Next: Capillary Curves
Up: Surface Tension
Previous: Angle of Contact
Consider a situation in which a narrow, cylindrical, glass tube of radius
is
dipped vertically into a liquid of density
, and the liquid level within the tube rises a height
above the free surface
as a consequence of surface tension. (See Figure 3.3.) Suppose that the radius of the
tube is much less than the capillary length. A tube for which this is the case is generally
known as a capillary tube.
According to the discussion in Section 3.4, the shape of the internal liquid/air interface within a capillary tube
is not significantly affected by gravity. Thus, from Section 3.3, the interface is
a segment of a sphere of radius
(say). If
is the angle of contact of interface with the glass then simple geometry (see Figure 3.3) reveals that

(3.20) 
Hence, from Equation (3.13), the mean curvature of the interface is given by

(3.21) 
where
is the associated surface tension. [The minus sign in the previous expression arises from the
fact that
points towards the center of curvature of the interface, whereas the opposite is true for Equation (3.13).] Finally, from
Equation (3.15), application of the YoungLaplace equation to the interface yields

(3.22) 
which can be rearranged to give

(3.23) 
This result, which relates the height,
, to which a liquid rises in a capillary tube of radius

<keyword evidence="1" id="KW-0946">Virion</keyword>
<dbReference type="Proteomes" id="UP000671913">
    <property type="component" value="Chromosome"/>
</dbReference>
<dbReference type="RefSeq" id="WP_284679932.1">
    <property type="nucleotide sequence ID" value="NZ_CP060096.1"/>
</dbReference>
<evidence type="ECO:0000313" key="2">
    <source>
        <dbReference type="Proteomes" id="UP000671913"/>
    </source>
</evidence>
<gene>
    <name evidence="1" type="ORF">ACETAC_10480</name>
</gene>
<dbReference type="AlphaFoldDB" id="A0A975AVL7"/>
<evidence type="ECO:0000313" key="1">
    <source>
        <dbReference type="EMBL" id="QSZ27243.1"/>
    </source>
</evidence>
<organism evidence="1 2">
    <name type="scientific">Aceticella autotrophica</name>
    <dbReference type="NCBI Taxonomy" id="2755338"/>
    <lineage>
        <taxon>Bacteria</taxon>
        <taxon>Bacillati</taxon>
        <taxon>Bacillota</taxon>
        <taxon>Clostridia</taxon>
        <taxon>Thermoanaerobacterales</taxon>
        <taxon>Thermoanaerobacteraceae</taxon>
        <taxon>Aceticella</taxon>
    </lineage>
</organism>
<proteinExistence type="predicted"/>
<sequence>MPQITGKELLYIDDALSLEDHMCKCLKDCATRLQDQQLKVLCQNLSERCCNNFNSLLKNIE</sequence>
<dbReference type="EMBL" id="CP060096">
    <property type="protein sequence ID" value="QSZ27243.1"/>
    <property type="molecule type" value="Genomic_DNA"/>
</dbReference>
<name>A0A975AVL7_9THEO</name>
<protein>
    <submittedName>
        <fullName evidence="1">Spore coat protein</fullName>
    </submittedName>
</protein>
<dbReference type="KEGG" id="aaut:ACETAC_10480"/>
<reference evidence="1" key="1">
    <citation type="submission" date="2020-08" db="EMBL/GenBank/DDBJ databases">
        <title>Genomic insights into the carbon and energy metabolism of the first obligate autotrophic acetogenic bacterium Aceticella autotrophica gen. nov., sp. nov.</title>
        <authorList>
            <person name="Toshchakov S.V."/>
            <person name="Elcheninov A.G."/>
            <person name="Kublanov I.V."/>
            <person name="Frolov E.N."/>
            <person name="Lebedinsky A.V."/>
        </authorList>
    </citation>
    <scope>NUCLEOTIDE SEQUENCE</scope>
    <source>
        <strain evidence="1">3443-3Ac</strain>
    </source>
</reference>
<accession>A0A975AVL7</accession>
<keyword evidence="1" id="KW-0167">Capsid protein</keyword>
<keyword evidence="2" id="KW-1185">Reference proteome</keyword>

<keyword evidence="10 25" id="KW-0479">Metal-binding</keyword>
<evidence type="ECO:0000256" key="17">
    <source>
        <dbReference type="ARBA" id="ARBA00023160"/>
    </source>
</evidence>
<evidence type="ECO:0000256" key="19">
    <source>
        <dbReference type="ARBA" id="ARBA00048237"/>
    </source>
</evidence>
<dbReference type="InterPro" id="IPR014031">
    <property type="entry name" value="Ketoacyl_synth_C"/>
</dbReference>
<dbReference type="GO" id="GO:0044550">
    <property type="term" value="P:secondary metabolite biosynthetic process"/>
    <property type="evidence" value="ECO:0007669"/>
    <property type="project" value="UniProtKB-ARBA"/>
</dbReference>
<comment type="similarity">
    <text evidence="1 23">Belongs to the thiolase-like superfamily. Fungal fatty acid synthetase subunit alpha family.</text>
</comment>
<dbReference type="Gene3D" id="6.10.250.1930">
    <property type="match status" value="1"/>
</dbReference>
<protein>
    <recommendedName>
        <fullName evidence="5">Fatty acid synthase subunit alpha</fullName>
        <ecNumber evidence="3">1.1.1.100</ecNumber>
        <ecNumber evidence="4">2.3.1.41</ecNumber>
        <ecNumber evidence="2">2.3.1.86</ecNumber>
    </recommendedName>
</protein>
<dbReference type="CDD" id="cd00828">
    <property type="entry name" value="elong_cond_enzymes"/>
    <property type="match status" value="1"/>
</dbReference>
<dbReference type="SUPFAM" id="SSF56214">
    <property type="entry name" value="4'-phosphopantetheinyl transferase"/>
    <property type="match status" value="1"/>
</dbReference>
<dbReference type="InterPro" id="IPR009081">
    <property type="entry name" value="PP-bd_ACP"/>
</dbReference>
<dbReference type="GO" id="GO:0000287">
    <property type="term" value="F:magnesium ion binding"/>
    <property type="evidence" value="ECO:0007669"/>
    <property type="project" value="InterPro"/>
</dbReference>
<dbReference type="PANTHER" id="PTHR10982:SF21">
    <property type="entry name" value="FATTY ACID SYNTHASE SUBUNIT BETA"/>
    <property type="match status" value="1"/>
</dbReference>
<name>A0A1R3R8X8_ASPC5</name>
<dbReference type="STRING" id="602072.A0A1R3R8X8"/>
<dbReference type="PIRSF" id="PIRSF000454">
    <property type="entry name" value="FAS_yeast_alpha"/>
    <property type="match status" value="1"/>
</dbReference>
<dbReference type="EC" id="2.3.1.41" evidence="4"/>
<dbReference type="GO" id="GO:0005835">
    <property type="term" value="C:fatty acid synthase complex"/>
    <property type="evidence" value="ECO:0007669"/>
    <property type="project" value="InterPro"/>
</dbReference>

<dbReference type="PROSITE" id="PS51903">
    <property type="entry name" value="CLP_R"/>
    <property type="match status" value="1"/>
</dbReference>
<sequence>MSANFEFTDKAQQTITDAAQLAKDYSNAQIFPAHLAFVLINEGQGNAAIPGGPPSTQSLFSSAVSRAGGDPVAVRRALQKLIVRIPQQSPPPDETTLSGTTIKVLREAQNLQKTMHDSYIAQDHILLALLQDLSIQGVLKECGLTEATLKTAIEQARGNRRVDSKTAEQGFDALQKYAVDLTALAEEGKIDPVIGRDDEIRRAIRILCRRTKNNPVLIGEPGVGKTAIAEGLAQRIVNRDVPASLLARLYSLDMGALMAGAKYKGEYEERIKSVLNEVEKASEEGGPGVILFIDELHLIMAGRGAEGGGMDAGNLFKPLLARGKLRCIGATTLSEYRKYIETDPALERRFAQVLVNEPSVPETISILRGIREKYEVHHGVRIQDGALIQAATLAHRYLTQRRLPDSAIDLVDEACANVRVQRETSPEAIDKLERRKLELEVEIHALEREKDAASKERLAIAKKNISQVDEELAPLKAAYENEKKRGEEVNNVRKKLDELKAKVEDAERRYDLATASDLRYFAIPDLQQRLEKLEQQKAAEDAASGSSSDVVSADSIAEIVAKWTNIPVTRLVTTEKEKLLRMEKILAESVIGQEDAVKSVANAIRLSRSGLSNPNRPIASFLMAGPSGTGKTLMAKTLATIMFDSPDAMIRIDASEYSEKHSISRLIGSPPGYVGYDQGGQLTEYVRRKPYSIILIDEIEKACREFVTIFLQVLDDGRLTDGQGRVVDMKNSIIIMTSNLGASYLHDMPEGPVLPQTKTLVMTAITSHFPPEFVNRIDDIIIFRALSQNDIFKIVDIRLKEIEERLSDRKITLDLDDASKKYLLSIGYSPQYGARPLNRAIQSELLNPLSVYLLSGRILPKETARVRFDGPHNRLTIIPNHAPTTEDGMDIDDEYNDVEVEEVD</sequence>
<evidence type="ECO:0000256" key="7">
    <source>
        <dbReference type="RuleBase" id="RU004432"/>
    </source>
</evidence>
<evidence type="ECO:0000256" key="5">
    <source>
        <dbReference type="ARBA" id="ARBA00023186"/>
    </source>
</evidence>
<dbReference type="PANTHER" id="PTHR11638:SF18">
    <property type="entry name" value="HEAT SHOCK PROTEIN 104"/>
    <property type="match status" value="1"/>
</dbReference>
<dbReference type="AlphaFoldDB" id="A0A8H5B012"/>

to the
liquid's surface tension,
, is known as Jurin's law, and is named after its discoverer, James Jurin (16841750).
The assumption that the radius of the tube is much less than the capillary length
is equivalent to the assumption that the height of the interface above the free surface of the
liquid is much greater than the radius of the tube.
This follows, from Equations (3.16) and (3.23), because

(3.24) 
Thus, the ordering
implies that
.
For the case of water at
, assuming a contact angle of
, Jurin's law yields
(Batchelor 2000). Thus, water rises a height
in a capillary tube of
radius
, but rises
in a capillary tube of radius
.
In the case of a liquid, such a mercury, that has an oblique
angle of contact with glass, so that
, the liquid level in a capillary tube is depressed
below that of the free surface (i.e.,
).
Next: Capillary Curves
Up: Surface Tension
Previous: Angle of Contact
Richard Fitzpatrick
20160331